Once Maguire dies, the narrator’s goal to save him becomes moot, which is fine, but no clear goal arises to move us forward into Act 2. The narrator rubs resin on Maguire’s teeth, following Sheena’s instructions, but I still don’t know what she’s expecting. If she’s expecting him to transform or come back to life, why does she leave the body? If she doesn’t think he’ll come back to life, why is she rubbing the herbs on him? The narrator returns to the village run by Sheena, even though she hates Sheena, and she doesn’t seem to be struggling to achieve any goal. If, instead, she was trying to get Sheena to fix the broken circle and finish the process, she would have a strong goal that is part of a chain of cause and effect. Sheena could refuse; the narrator could try to force her; the conflict could escalate and the stakes could rise.

The most exciting part of the story for me involves the narrator being trapped in a salt circle, to be transformed into something else. I don’t fully understand it, because I thought humans had to be fed to the forest, not put on stumps to become statues and then other people. So the magic seems inconsistent there. But the situation is disturbing and suspenseful. Yet the narrator gets out of it too easily. Sheena knows that Salt and Maguire are around; why wouldn’t she anticipate them freeing the narrator? Why wouldn’t she just kill the narrator and feed her to the forest? Or if she’s not threatened at all by the narrator, why wouldn’t Sheena just knock her out and walk away? If Sheena is angry because the narrator upset the salt circle with Salt inside and ruined the cycle, perhaps she’d do something to try to right the situation. Maybe she’d try to kill all three of them, since Salt and Maguire are results of a process gone wrong and the narrator is responsible. So Sheena’s goal and motivations could be thought out more, the causal chain could be clearer, and once the narrator is in danger, it could be more of a struggle for her to get out of it, if she does at all.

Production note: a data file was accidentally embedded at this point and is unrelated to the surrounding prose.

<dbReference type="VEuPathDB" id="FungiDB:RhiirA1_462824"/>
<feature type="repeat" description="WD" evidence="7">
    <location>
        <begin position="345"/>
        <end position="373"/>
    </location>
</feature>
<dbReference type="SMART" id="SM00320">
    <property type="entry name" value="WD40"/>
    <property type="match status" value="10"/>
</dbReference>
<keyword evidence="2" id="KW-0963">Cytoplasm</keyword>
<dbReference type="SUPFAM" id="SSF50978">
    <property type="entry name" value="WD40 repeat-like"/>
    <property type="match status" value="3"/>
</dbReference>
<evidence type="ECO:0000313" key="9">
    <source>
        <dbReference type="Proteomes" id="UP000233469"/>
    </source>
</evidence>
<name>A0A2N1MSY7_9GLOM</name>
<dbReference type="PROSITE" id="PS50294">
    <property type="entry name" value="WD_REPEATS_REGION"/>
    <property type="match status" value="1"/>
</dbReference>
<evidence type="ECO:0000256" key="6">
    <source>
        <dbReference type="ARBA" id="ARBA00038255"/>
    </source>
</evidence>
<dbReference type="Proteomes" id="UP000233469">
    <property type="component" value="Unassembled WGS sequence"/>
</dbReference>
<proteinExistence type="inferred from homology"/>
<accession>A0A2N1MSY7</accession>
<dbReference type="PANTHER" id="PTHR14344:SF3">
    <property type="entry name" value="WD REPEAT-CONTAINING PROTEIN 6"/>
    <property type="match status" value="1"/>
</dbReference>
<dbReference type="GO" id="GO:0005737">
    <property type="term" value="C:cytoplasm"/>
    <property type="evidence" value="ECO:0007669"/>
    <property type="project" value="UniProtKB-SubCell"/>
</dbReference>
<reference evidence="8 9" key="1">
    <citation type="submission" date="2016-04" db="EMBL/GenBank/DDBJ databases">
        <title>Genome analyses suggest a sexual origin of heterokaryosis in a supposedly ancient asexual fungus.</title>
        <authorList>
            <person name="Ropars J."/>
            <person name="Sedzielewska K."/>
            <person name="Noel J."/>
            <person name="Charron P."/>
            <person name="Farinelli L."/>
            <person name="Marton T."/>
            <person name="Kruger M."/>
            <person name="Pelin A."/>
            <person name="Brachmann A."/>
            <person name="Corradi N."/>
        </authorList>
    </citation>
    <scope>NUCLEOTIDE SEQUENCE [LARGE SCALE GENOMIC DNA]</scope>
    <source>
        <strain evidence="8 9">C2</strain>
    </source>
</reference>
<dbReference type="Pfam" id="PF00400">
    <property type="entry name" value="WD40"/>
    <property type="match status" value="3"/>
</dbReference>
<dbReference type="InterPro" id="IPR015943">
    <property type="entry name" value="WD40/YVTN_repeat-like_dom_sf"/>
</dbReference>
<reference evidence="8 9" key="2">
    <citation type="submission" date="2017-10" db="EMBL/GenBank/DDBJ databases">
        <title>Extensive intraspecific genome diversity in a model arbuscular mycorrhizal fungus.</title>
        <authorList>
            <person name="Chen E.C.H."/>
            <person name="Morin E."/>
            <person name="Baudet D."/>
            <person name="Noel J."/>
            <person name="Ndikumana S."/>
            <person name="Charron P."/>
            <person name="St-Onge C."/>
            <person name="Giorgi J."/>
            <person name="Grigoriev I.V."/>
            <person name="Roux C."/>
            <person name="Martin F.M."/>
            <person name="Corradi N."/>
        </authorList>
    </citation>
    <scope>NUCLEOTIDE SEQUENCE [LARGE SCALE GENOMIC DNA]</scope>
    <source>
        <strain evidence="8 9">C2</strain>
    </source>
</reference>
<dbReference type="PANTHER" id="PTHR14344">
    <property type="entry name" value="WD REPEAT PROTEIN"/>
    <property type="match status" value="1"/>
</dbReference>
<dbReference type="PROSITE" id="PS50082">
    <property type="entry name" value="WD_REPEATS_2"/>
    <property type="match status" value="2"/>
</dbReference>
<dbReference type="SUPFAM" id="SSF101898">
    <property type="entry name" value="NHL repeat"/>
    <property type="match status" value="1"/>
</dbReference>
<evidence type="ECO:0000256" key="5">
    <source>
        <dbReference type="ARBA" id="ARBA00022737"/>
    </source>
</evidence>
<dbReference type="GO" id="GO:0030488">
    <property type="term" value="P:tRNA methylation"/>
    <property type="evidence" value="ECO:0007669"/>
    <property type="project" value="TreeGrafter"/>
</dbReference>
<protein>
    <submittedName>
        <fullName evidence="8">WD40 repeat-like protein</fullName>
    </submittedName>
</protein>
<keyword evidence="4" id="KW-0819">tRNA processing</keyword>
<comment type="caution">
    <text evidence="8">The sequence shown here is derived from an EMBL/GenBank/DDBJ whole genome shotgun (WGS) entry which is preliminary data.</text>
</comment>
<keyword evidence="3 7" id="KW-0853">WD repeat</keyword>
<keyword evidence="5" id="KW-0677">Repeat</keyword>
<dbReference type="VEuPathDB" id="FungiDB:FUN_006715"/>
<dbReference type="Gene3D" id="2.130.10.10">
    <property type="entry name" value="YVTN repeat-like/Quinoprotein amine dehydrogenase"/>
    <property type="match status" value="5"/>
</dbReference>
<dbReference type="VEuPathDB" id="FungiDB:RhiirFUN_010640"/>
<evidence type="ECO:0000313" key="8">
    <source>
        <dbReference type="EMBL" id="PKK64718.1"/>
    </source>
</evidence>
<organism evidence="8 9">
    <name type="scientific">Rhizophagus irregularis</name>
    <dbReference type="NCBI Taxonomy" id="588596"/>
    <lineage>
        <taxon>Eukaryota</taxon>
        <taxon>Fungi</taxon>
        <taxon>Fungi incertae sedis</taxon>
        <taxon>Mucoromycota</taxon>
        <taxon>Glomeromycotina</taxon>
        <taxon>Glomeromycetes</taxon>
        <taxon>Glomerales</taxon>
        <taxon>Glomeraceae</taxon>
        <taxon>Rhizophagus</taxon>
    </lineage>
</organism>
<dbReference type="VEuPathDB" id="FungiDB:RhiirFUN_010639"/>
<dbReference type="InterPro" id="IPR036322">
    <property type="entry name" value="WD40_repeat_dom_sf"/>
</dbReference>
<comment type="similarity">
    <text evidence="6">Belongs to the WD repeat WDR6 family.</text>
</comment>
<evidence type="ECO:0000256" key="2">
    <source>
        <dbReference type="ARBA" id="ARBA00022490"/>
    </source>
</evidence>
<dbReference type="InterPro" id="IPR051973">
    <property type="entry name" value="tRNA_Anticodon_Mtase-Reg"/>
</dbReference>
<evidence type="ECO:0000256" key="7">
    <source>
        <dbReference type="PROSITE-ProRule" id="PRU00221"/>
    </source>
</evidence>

Perhaps, if Sheena is partly successful and the narrator partly joins with the forest and the death gods before gaining her freedom, she could use that power against Sheena, and her goal could be to defeat/kill Sheena in Act 3. Right now, she returns to town with the goal to do something to Sheena, but that seems to shift as the story progresses. First she wants information; then she wants to reveal Sheena as a fraud; then she wants to run away. None of the goals lasts long or requires much struggle, so this is not a well-formed act where suspense builds. Also, since the goal for Act 2 was unclear, it’s not clear that we’re now in Act 3. Making her goals clear for each act will add excitement and suspense.

For me, the ending wasn’t satisfying, since the narrator and her companions escaped without much difficulty and Sheena and the death gods continued as before. The ending might have more power if it showed the narrator had been unable to escape the situation and had been irrevocably changed by it. Perhaps she takes Sheena’s place. That would be more disturbing for me.

That brings me to my last point, which is the horror element. While I enjoyed the dark magic, I never felt frightened by it. Some moments could profit from dilation–slowing the pace by describing in intense, vivid detail–so we feel entrapped in those moments. For example, when the narrator is sitting on the stump and being encircled with the salt, that moment could be slowed down more, so we could really feel the narrator beginning to transform and sense her connecting to the forest and the death gods.

I really enjoyed the atmosphere the story created, as well as the world and the magic, and there are some very nice descriptions. I hope my comments are helpful.

–Jeanne Cavelos, editor, author, director of The Odyssey Writing Workshops Charitable Trust